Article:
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1974 Cunningham Alan
1974 Cunningham Alan Slide
1974 Cunningham Alan Slide
1974 Cunningham Alan Slide
1974 Cunningham Alan Slide
1974 Cunningham Alan Slide
1974 Cunningham Alan Slide
1974 Cunningham Alan Slide
1974 Cunningham Alan Slide
1974 Cunningham Alan Slide

1974 Cunningham Alan

The full article: "Inside The Pro's Closet" can be found in the July 2017 edition of Road Bike Action Magazine

"Like a lot of riders who started in the early aughts, my first road bike was aluminum. A budget clunker that made a sort of dull, hollow “ting” like a soda can when you tapped on it. It dented about as easily as a soda can, and rode like one too. Though I’ve long since moved on from that bike, I still look back on it with ample fondness. For me, it represented a turning point. It was when I ceased to just be a person, and I became something greater: a cyclist. That bike helped me mold my sad, flabby body into something with purpose and drive. It took me on poorly planned backroad adventures that I’ll remember for the rest of my life. It instilled in me an appreciation of the outdoors and the beauty of nature that I never imagined I would have. Without that cheap aluminum bike, I wouldn’t be where I am today, doing what I love.

Here within The Pro’s Closet museum I see plenty of stunning and fascinating bikes. But there is a small collection that always stood out to me because they seemed to lack any flash. A cluster of modest, raw aluminum frames adrift in a sea of steel. These are the Cunningham mountain bikes. Charlie Cunningham of Fairfax, California is one of the early mountain bike pioneers, a builder and inventor whose impact on cycling has been undeniably important, but who remains relatively unknown to the regular cycling community. His material of choice was aluminum. And they weren’t anything like my old aluminum junker. While everyone else was still building bikes north of 30lbs, he built sub-25lb mountain bikes that were strong and rode well. Many of his contributions to the evolution of cycling, like compact frame geometry and sloping top tubes, wider rear hub spacing with zero-dish rear wheels, narrower Q-factors, and even 1x drivetrains are found on modern bikes today. His development of welded and heat treated aluminum frames (along with contemporaries like Klein) helped prepare the market for larger brands like Cannondale to later bring aluminum to the forefront of cycling technology.

Of course, Cunningham didn’t just arrive at such innovations in a single build. It was the result of constant experimentation and tinkering, and countless successes and failures. This is perhaps why his custom Alan Competizione road bike is, to me, one of his most interesting pieces. He bought it before he began building his prototype mountain bikes and modified it extensively with many custom fabricated parts. It was the last in a series of road bikes Cunningham modified as part of a sort of informal education into the capabilities and limits of bikes and their components. It’s a weight weenie build to the highest degree, weighing in at a paltry 16.6 pounds with pedals. It’s a featherweight for the time and lighter than many modern mid-range carbon road bikes. Looking at the bike in all its raw, promethean glory you can’t help but see small pieces of brilliance that are the hallmark of Cunningham’s innovative spirit. It was the launch pad for Cuningham’s entry into frame building and more involved designs.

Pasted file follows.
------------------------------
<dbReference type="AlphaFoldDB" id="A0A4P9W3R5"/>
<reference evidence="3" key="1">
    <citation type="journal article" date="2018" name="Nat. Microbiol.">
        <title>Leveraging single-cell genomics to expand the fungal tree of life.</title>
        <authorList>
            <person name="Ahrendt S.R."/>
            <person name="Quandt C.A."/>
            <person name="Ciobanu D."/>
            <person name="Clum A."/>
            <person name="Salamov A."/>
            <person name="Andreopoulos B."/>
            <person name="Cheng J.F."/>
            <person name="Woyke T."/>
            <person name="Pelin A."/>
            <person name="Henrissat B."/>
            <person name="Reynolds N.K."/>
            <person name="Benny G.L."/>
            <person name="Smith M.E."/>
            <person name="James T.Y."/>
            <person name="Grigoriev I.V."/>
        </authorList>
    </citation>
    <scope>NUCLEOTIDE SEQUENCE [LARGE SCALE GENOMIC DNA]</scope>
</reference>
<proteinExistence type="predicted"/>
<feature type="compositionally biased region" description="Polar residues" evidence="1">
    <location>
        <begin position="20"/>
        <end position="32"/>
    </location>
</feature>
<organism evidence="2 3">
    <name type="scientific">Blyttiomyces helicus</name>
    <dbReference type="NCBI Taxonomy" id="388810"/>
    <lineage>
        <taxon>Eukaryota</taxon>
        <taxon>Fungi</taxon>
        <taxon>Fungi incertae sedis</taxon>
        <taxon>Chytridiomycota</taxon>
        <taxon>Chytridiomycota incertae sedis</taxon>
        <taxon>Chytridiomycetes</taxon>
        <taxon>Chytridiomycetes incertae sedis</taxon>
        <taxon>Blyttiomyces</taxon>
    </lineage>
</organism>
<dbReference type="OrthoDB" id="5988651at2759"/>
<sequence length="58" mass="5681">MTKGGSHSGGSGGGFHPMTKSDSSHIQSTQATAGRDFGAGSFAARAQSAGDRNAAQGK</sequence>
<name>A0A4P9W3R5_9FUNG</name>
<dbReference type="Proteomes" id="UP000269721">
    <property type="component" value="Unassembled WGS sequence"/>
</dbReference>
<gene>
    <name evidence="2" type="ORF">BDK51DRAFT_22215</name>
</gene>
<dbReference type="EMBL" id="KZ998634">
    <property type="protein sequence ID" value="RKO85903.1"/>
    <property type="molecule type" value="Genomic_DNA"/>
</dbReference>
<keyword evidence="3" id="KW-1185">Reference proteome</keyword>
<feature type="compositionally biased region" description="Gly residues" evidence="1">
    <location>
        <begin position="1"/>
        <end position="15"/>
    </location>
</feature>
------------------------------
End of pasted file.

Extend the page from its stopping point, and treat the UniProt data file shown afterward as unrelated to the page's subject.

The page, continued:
Alan Bicycles, an Italian company, was the first to bring an all aluminum frameset made from aerospace grade aluminum to the US. This 1974 Competizione is built using a method known as “screwed and glued,” which relied on mechanical joints instead of welds. These frames used straight-gauge aluminum tubes threaded into lugs and bonded with an epoxy. Looking at the rear triangle you can see that the seat stays, rear brake bridge, and the support bridge between the chainstays are all also joined to the frame with bolts rather than welded. Aluminum frames of this design are only marginally lighter than steel frames because the tube walls are still quite thick. Along with Vitus, who made similar frames, screwed and glued framesets like the Alan represented the prototypical aluminum bike of the 70s and 80s. Aluminum had yet to gain its 90s reputation for stiffness, and such frames were nearly as comfortable as steel frames and actually quite flexy, making them poor sprinters and scary descenders.

After purchasing the bike in the 70s, Cunningham slowly made modifications over the years to try and extract as much weight from the bike as possible. One of the most radical modifications was the removal of the front derailleur and small chainring. Cunningham was experimenting with a 1x drivetrain, a setup now ubiquitous in mountain biking and growing more popular in cyclocross and gravel riding. Cunningham was a skinny guy who liked to mash, but still, with a small five speed freewheel the gearing was likely fairly stiff for local California hills. He would continue to use 1x drivetrains in future mountain bike builds and actually custom fabricated wider range freewheels by mixing together cogs from various disassembled clusters. With clutched derailleurs and narrow-wide chainrings still several decades away, chain retention was managed by what he called the “re-railleur,” a simple chainguide made of bent titanium sheet metal attached where the front derailleur would be.